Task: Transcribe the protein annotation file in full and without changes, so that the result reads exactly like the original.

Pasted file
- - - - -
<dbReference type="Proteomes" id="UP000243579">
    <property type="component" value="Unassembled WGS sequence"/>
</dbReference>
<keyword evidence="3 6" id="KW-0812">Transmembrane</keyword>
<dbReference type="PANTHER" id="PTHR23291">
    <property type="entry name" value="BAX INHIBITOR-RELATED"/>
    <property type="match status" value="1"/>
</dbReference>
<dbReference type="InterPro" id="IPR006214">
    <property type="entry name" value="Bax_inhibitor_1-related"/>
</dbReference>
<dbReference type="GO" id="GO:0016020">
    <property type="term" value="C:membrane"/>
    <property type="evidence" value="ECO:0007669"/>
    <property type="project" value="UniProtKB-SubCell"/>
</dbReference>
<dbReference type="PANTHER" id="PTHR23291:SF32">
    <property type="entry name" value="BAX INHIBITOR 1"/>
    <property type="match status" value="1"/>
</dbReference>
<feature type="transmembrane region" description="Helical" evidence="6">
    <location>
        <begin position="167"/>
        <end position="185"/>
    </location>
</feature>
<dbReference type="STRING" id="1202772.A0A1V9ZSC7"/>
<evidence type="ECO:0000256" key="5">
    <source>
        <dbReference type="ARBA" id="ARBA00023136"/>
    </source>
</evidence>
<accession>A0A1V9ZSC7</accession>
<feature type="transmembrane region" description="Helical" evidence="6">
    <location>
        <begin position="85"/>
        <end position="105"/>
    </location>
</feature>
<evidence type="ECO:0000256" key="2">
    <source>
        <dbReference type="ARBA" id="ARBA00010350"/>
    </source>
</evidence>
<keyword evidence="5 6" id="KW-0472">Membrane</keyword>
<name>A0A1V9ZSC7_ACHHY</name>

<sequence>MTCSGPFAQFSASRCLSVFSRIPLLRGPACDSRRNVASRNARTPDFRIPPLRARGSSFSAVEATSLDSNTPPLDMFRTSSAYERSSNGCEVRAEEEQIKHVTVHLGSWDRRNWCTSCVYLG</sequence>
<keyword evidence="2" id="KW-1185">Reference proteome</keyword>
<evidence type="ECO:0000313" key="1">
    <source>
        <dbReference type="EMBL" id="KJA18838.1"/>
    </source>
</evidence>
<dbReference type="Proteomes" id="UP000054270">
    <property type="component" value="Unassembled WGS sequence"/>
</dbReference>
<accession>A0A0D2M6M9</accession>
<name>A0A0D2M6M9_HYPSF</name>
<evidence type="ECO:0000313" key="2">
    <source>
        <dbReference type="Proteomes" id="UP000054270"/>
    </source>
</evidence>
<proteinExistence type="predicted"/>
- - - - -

<dbReference type="Proteomes" id="UP000243579">
    <property type="component" value="Unassembled WGS sequence"/>
</dbReference>
<keyword evidence="3 6" id="KW-0812">Transmembrane</keyword>
<dbReference type="PANTHER" id="PTHR23291">
    <property type="entry name" value="BAX INHIBITOR-RELATED"/>
    <property type="match status" value="1"/>
</dbReference>
<dbReference type="InterPro" id="IPR006214">
    <property type="entry name" value="Bax_inhibitor_1-related"/>
</dbReference>
<dbReference type="GO" id="GO:0016020">
    <property type="term" value="C:membrane"/>
    <property type="evidence" value="ECO:0007669"/>
    <property type="project" value="UniProtKB-SubCell"/>
</dbReference>
<dbReference type="PANTHER" id="PTHR23291:SF32">
    <property type="entry name" value="BAX INHIBITOR 1"/>
    <property type="match status" value="1"/>
</dbReference>
<feature type="transmembrane region" description="Helical" evidence="6">
    <location>
        <begin position="167"/>
        <end position="185"/>
    </location>
</feature>
<dbReference type="STRING" id="1202772.A0A1V9ZSC7"/>
<evidence type="ECO:0000256" key="5">
    <source>
        <dbReference type="ARBA" id="ARBA00023136"/>
    </source>
</evidence>
<accession>A0A1V9ZSC7</accession>
<feature type="transmembrane region" description="Helical" evidence="6">
    <location>
        <begin position="85"/>
        <end position="105"/>
    </location>
</feature>
<evidence type="ECO:0000256" key="2">
    <source>
        <dbReference type="ARBA" id="ARBA00010350"/>
    </source>
</evidence>
<keyword evidence="5 6" id="KW-0472">Membrane</keyword>
<name>A0A1V9ZSC7_ACHHY</name>

<sequence>MTCSGPFAQFSASRCLSVFSRIPLLRGPACDSRRNVASRNARTPDFRIPPLRARGSSFSAVEATSLDSNTPPLDMFRTSSAYERSSNGCEVRAEEEQIKHVTVHLGSWDRRNWCTSCVYLG</sequence>
<keyword evidence="2" id="KW-1185">Reference proteome</keyword>
<evidence type="ECO:0000313" key="1">
    <source>
        <dbReference type="EMBL" id="KJA18838.1"/>
    </source>
</evidence>
<dbReference type="Proteomes" id="UP000054270">
    <property type="component" value="Unassembled WGS sequence"/>
</dbReference>
<accession>A0A0D2M6M9</accession>
<name>A0A0D2M6M9_HYPSF</name>
<evidence type="ECO:0000313" key="2">
    <source>
        <dbReference type="Proteomes" id="UP000054270"/>
    </source>
</evidence>
<proteinExistence type="predicted"/>